Mohseen’s interesting wine tasting presentation was followed by a delectable dinner and brief presentation by our guide, Andreas Groenewald. He described what to expect during our first day on the trail.
Day 1 – Botrivier and Elgin Basin
After breakfast we left Wildekrans and took a shuttle bus to the trailhead along High Rising Road. The weather was perfect as we breathed in glorious fresh air and slowly descended into the Elgin Basin mesmerized by uninterrupted panoramic views of Cape Overberg wheat and canola fields, mountains, and fynbos.
It was a warm, clear day with relatively easy trails of about 11 miles. Along the way we stopped to examine fynbos and enjoy a relaxed morning tea. About mid-afternoon we had a lazy picnic lunch. Everyone looked for mountain leopard, porcupine, gray mongoose, and klipspringer or other antelope. Unfortunately, we didn’t see any.
It’s interesting to note that the Elgin wine farms we visited had resident Rhodesian Ridgeback watchdogs. The large, mellow dogs are referred to as the “African Lion Hound”. They’re native to South Africa, “bred by Boer farmers to meet their needs for a hunting dog in the wilds of Africa”.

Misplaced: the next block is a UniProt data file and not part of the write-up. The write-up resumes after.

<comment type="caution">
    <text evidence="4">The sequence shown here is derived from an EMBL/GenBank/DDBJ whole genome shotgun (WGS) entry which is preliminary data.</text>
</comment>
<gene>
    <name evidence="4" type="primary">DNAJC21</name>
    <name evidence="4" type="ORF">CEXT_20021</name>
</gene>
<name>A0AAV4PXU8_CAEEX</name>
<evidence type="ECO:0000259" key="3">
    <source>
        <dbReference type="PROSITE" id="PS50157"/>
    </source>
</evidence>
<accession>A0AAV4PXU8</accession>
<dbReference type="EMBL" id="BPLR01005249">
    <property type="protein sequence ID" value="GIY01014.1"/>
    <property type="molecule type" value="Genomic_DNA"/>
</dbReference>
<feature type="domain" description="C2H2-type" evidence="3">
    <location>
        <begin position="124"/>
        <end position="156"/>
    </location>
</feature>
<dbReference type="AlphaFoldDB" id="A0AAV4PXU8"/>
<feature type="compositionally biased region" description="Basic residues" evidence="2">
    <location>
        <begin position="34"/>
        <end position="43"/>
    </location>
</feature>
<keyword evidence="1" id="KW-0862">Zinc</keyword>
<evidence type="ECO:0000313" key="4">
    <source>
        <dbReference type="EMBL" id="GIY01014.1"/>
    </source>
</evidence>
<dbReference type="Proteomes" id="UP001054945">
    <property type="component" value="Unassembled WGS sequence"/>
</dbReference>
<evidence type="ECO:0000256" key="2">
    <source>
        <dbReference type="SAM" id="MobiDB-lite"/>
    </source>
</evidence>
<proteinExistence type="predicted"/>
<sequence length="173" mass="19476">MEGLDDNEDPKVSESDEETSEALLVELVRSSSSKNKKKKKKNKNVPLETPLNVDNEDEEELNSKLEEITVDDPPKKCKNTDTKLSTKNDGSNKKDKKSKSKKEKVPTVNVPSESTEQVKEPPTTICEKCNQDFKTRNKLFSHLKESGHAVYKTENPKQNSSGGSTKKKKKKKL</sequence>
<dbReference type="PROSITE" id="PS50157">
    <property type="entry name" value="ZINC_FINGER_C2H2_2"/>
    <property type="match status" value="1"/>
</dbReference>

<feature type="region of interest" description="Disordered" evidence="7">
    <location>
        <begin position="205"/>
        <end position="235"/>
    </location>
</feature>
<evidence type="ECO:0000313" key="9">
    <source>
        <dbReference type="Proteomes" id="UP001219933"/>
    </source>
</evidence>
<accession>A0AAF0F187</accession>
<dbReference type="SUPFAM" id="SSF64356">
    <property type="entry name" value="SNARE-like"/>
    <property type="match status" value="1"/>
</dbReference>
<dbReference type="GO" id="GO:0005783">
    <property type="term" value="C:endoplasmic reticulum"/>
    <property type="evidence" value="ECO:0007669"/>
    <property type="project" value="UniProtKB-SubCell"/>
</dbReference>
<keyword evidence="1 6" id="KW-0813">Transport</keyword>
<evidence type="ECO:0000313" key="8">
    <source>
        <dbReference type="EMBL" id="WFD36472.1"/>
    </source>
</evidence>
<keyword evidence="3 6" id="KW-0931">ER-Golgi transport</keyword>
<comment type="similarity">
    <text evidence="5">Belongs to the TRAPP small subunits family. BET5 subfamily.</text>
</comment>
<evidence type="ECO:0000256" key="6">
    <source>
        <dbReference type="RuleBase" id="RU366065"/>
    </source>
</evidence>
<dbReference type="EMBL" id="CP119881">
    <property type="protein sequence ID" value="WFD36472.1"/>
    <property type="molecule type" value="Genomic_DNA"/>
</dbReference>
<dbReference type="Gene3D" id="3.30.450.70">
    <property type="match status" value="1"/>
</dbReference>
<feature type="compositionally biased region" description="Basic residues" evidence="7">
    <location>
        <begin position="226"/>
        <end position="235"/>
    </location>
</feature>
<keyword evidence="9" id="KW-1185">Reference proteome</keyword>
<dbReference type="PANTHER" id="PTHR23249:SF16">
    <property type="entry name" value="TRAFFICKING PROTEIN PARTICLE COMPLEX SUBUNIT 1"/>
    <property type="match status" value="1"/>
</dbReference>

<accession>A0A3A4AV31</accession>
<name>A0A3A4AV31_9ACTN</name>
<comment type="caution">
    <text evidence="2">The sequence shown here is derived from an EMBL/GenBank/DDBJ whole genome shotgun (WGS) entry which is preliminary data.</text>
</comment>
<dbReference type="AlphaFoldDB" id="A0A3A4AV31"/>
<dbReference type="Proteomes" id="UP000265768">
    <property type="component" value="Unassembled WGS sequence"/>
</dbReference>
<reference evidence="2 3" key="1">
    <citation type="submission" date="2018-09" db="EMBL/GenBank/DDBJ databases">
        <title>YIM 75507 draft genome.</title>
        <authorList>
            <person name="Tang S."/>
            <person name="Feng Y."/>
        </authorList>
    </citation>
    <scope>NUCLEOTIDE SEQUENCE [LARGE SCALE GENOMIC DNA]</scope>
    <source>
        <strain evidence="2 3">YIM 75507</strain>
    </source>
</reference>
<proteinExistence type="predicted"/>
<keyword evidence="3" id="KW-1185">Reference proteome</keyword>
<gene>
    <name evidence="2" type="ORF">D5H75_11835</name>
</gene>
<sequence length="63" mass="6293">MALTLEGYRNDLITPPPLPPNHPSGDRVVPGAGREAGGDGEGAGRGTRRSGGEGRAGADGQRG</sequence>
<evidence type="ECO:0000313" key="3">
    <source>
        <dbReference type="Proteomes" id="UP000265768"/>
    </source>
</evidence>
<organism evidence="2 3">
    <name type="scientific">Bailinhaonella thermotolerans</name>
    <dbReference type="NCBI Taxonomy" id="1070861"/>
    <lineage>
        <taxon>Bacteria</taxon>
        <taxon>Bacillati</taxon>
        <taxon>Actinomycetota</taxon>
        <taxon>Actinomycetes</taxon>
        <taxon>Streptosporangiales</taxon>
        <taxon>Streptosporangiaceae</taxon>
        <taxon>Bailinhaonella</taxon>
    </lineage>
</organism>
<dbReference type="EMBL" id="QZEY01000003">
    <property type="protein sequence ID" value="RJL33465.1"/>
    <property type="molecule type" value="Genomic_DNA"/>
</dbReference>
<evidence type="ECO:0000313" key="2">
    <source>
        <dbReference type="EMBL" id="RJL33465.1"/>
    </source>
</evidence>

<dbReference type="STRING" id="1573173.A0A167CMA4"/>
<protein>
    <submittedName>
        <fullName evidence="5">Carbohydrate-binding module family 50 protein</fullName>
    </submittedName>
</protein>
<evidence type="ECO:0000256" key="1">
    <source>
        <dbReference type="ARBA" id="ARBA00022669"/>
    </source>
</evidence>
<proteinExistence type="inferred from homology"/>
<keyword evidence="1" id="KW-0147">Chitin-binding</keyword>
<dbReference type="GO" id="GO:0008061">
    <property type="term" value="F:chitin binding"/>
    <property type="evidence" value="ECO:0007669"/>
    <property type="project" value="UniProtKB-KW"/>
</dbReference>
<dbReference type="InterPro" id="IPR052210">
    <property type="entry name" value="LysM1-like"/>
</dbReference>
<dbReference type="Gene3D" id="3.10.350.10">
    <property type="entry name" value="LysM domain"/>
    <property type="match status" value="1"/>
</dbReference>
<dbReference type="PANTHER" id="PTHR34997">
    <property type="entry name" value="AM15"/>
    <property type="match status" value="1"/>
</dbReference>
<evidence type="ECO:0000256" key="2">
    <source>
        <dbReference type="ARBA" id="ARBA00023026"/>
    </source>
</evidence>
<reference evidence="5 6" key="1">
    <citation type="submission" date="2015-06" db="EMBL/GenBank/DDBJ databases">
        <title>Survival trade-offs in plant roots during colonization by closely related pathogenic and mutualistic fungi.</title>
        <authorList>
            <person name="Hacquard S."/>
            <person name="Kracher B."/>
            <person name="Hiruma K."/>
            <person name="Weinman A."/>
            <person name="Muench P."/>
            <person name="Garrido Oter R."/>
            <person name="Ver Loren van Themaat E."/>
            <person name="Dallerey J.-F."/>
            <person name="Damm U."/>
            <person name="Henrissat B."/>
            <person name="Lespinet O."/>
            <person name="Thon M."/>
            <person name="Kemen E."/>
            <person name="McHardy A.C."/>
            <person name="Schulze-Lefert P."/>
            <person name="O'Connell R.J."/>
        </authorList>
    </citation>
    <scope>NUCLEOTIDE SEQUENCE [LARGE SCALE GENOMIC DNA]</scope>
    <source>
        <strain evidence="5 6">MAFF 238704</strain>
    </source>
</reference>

After a satisfying day, we checked into our farm-stay at South Hill Vineyards. A short rest was followed by a wine tasting presentation by Kevin King, a fantastic dinner, and an overview of the next day.
South Hill Vineyards produces “top quality cool climate grapes and wines on a contemporary, accessible, boutique wine farm”. Their “luxury farm-stay includes a restaurant and gallery of continually changing local art”. The wine and food were exceptional, and it was a great place to get to know each other and revive after hiking in the South African bushveld.